Part 1, What paint can do, Tonally graded wash

 

For this exercise I had to set my paper lengthways choose a strong colour and with a small amount of colour work in water. With a medium wide brush work from the top to the bottom of the sheet with increasingly dilute mixes of the colour until, at the bottom of my sheet I had a very pale wash almost faded out to white. After practising find another colour that is close to the original in the spectrum and paint graded washes on at least two more sheets.

Next work wet in wet paint a graded wash onto one of the sheets that has the first colour. Keep the intense tone of the new colour at the pale end of the first colour and allow the colours to merge in the centre.

First I didn’t have any watercolour paper so had to use a mixed media paper, however it worked well enough to do the exercises. I taped them down to a board but on removal they are still buckled so didn’t work as well as a well stretched watercolour paper. I tried applying the colour to the paper dry on the first exercises then adding water as I went down to dilute the paint as I went, in the main this worked well and I got a gradual lessoning of colour. However it works better when the first line of colour is applied to damp paper as can be seen in the large wet in wet exercise sheet. The Crimson pigment in the dilute Acrylic didn’t lay that even so it wasn’t as smooth as I could wish, it was slightly better with the orange though it had a mix of Crimson and Cadmium Yellow so wasn’t perfect.

The wet in wet didn’t work too well as by the time I had turned the paper around the Acrylic had dried when my wash got to the merge stage. I had slight merging of colour but you could still see a dry line. I found a larger offcut of paper and tried again, first I wet the paper and then applied the Crimson, turned the paper around and applied the Orange and got some nice fingers of mixing colour in the centre, rather like high summer cloud washing over the blue sky.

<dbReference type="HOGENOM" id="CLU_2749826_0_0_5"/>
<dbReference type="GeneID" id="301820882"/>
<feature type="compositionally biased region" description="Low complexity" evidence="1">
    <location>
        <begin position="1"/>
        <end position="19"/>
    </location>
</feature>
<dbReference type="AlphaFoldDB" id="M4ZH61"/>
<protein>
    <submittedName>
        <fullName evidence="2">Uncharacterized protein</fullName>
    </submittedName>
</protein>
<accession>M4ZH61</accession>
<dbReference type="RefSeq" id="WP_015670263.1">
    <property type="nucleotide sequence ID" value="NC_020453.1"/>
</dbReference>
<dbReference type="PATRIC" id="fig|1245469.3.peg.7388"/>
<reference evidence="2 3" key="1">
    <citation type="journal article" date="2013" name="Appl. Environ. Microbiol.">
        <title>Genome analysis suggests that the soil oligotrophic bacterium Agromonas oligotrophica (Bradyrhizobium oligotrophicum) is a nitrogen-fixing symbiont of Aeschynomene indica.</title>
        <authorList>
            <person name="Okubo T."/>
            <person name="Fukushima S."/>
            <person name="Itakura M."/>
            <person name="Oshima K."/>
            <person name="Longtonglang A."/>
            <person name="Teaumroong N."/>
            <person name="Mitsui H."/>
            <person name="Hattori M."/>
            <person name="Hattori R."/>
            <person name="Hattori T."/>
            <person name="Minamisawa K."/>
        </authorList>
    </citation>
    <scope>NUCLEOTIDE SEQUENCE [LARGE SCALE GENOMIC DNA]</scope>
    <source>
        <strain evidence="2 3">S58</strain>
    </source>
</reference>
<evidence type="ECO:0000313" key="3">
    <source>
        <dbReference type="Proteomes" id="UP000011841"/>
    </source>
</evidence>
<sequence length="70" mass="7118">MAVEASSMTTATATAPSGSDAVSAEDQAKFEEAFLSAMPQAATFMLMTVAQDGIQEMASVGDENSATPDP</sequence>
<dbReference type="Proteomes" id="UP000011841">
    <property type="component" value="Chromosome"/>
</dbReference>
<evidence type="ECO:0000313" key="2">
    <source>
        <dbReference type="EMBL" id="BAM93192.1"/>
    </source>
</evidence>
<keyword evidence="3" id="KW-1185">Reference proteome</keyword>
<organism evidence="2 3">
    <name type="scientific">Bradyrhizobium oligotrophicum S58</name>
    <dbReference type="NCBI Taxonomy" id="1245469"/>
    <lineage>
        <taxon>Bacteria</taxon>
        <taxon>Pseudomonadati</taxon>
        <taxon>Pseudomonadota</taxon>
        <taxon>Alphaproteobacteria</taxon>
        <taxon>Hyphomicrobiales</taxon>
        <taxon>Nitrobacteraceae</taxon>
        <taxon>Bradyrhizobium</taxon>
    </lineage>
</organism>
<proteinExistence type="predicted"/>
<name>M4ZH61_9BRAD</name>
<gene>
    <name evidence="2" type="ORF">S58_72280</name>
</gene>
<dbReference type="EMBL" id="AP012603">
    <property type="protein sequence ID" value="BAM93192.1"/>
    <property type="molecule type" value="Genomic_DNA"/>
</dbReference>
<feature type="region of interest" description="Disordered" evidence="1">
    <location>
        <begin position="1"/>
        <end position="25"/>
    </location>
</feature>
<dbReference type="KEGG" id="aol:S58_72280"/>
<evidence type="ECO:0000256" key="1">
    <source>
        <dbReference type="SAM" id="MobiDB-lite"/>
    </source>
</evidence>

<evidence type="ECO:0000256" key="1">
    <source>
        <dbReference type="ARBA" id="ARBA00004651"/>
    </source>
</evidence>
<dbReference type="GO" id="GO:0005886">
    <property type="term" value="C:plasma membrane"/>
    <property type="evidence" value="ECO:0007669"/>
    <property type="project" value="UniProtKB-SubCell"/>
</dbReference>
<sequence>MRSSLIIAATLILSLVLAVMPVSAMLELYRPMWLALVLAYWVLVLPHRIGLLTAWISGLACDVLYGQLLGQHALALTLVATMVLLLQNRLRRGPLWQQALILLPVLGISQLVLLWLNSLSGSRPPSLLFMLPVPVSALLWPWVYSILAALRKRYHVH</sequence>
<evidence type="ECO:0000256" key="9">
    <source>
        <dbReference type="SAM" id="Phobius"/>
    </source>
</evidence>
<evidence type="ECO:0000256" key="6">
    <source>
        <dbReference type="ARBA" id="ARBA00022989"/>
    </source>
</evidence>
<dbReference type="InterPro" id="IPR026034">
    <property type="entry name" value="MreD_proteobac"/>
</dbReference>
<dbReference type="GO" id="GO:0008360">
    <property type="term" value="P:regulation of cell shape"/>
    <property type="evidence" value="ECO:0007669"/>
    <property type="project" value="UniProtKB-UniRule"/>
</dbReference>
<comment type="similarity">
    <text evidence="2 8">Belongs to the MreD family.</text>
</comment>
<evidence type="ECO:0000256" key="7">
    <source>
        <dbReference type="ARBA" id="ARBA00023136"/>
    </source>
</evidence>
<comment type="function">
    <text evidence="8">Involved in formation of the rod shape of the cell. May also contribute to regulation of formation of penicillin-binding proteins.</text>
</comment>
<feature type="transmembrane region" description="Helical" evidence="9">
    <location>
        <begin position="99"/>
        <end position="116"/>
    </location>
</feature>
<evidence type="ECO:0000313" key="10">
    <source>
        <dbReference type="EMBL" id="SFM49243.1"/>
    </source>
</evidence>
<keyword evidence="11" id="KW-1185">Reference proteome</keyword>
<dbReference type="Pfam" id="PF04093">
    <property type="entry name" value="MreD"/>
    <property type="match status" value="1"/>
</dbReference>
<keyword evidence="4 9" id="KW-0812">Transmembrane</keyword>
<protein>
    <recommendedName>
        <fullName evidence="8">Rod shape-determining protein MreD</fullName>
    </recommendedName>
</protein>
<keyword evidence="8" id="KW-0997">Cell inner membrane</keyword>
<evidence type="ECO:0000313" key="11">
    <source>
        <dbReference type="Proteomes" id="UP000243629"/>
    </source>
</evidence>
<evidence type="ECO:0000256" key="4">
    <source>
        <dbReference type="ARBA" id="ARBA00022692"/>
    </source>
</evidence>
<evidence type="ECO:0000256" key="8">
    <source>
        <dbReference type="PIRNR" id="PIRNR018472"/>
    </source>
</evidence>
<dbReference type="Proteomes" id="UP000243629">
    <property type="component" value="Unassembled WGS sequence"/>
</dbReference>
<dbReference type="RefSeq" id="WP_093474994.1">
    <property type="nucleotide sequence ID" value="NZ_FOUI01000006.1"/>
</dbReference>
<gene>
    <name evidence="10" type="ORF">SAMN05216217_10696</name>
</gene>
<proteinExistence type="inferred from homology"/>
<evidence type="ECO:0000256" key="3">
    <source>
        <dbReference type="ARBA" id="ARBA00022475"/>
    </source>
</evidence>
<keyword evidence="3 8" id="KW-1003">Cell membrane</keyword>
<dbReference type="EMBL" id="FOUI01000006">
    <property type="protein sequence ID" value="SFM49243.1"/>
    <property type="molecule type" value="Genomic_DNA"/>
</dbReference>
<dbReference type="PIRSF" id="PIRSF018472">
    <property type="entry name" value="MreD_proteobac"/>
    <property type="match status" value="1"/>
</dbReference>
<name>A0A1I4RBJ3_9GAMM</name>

I am finding the experiments fun and a great way to learn about the properties and art of using Acrylic paint. I think in future when I get my off cuts of watercolour paper I will repeat the process and see how the paint behaves on a better support.

Basic Paint Application-Painting with Pastels

 

 

 

pastel 1

 

For this exercise I was to try an exercise with pastels if I had them. Pastels are both drawing and a painting medium, and nowadays are used more in the latter category. The application of oil pastel and soft pastel is very different, particularly in relation to painting:

Oil pastel is usually used with turps and can be used to layer and blend.

Soft pastel picks up the tooth of the support and can be blended with paint using a damp cloth or brush and water scumbling techniques.

Large areas can be covered with the side of a stick, lay one colour over the other and blend colours and tones. The points can be used for linear details.

I was to practise making marks and blending with pastels and if I had time make a simple picture.

I had some old oil sticks which I had never  used and about 6 water soluble colours, but no turps.

A few techniques were attempted using sticks in various ways, making a number of marks using the point and the side of the sticks and blending with various methods, fingers, kitchen roll, baby oil (no turps), and water which I blended the water soluble crayons with. I also drew two rough pictures using just about all the above. The one thing I found was finer work without adapting the sticks or using turps was difficult and it made me use it vary lose in application.

I didn’t use chalk pastels as they are something I have used a lot in Drawing 1 so I wanted to try out the oil crayons as they were new to me and I wanted to try out using them. They are a lot more versatile than I realised, so will attempt using them again in the future.